How to improve your written English on the web as a non-native speaker
Whether you’re trying to get your story distributed by Medium curators or to set up a successful LinkedIn profile, the importance of avoiding major spelling and grammar mistakes on the web cannot be overstated.
Non-native speakers like me often have a hard time getting everything right, but search engines and other technologies can make things much easier.
These are my personal tips to keep your writing as polished as possible even without a perfect knowledge of the English language.
1 — Turn on your browser’s spellchecker
Spelling mistakes are the most basic mistakes to avoid. Most modern browsers come with a built-in spellchecker that will highlight spelling mistakes for you: spend some time to figure out how to enable it.
If your browser doesn’t have a built-in spellchecker, one might be available as a third-party extension.
2 — Double spellcheck on Google
The spellchecker spotted a mistake: now what? If your spellchecker doesn’t suggest a replacement, try searching for the misspelled word on Google: it will likely recommend you the correct spelling.
3 — Use Google Translate to say what you mean
While I wouldn’t recommend using Google Translate to check the correctness of long sentences, it usually does a good job with shorter expressions and single words. When in doubt, always make sure that the words you’re using actually mean what you think they mean.
Note that, when possible, Google Translate will also explain the meaning of a word, suggest synonyms and provide usage examples. Never underestimate the usefulness of this tool.
4 — Use online dictionaries
When all else fails, you can find plenty of authoritative English dictionaries on the web. The Merriam-Webster is a good one to start with.
Note that the Merriam-Webster can also be used as a thesaurus: it will display both the meaning and the synonyms of the word you looked for. Synonyms are great to make your writing style more fluent.
If you’re looking for usage examples instead, you might want to take a look at WordReference or similar sites. Personally, I don’t use it that much, but my old English teacher used to recommend it a lot.
5 — Compare alternatives on Google
Often, we can’t choose between two plausible forms of a certain expression. Asking Google which one is the correct one will usually yield an answer.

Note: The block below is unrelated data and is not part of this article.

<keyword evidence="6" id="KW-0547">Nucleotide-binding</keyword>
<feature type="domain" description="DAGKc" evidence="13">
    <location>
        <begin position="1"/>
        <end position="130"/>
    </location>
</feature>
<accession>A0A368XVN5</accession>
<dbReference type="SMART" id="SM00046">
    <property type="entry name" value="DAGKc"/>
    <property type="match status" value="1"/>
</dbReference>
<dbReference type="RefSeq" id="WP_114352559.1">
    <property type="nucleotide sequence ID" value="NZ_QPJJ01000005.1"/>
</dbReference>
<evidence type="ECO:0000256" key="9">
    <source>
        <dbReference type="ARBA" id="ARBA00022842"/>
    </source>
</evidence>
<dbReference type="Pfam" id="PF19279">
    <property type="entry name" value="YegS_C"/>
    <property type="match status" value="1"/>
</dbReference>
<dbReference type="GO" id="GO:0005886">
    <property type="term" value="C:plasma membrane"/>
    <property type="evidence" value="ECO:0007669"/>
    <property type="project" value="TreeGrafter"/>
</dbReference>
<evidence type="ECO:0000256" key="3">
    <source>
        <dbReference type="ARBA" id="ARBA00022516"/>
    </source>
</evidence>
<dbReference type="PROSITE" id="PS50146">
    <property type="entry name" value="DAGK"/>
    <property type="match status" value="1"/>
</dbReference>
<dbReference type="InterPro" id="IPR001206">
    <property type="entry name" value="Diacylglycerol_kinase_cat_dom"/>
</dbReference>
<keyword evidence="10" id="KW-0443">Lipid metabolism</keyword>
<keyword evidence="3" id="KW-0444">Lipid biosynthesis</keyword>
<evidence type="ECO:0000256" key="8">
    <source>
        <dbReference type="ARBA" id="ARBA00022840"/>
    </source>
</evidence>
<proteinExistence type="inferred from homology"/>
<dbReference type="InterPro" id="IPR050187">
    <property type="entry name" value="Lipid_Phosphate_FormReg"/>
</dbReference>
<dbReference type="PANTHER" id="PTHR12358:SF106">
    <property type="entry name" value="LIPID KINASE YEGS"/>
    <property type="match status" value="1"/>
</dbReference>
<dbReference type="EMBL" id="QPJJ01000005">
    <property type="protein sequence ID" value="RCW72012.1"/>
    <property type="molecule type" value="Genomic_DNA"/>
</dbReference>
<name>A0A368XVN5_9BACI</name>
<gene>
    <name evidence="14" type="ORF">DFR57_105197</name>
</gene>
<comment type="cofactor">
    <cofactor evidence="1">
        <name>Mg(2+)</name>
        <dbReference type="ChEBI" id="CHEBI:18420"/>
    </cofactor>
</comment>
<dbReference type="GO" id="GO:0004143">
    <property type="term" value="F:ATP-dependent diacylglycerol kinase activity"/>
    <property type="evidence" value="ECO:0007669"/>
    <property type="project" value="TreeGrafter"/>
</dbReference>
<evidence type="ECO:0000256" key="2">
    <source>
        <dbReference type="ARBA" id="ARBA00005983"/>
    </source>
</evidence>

6 — Know what you’re searching for
Thanks to search engines, we don’t have to know the rules of the English language by heart: we can always look them up. However, coming up with useful Google searches is not as easy as it seems.
Verb tenses, for instance, are especially difficult to get right for non-native speakers. Consider the following conditionals:
If I won the lottery, I would hire an English teacher.
If I had won the lottery, I would have hired an English teacher.
What would you search for in order to find out which form is more appropriate in your situation?
One thing that could help you is learning the names of the most common grammar concepts. It does take a little effort to learn them, but in the age of search engines this is a high-return investment.
For instance, there’s no quick trick to master verb tenses, but their names (present simple, past perfect, future continuous, etc.) are the perfect starting point to find out how to use them properly.
7 — Say the bare minimum
More often than not, trying to use big words to appear more sophisticated carries a high risk of misusing a certain term or expression.
A plain, correct term is always better than a fancy, incorrect one. Unless you’re 100% sure that what you’re about to say is correct, just reformulate your sentences using only words and structures you’re comfortable with.
When possible, try to avoid risky words and structures altogether: you can’t make a mistake if you don’t say anything at all.
A long-term tip: absorb as much English as you can
As much as online dictionaries and translators can help you, English remains an extremely dynamic, rich and nuanced language. The only way you can learn how to write idiomatic English is to read idiomatic English.
The web abounds with authoritative anglophone sources that you can learn from: at least once in a while, take some time to delve into them. Medium stories can be a great way to learn new English words and idioms as well.
Good luck with your English, and forgive me if I made any mistakes.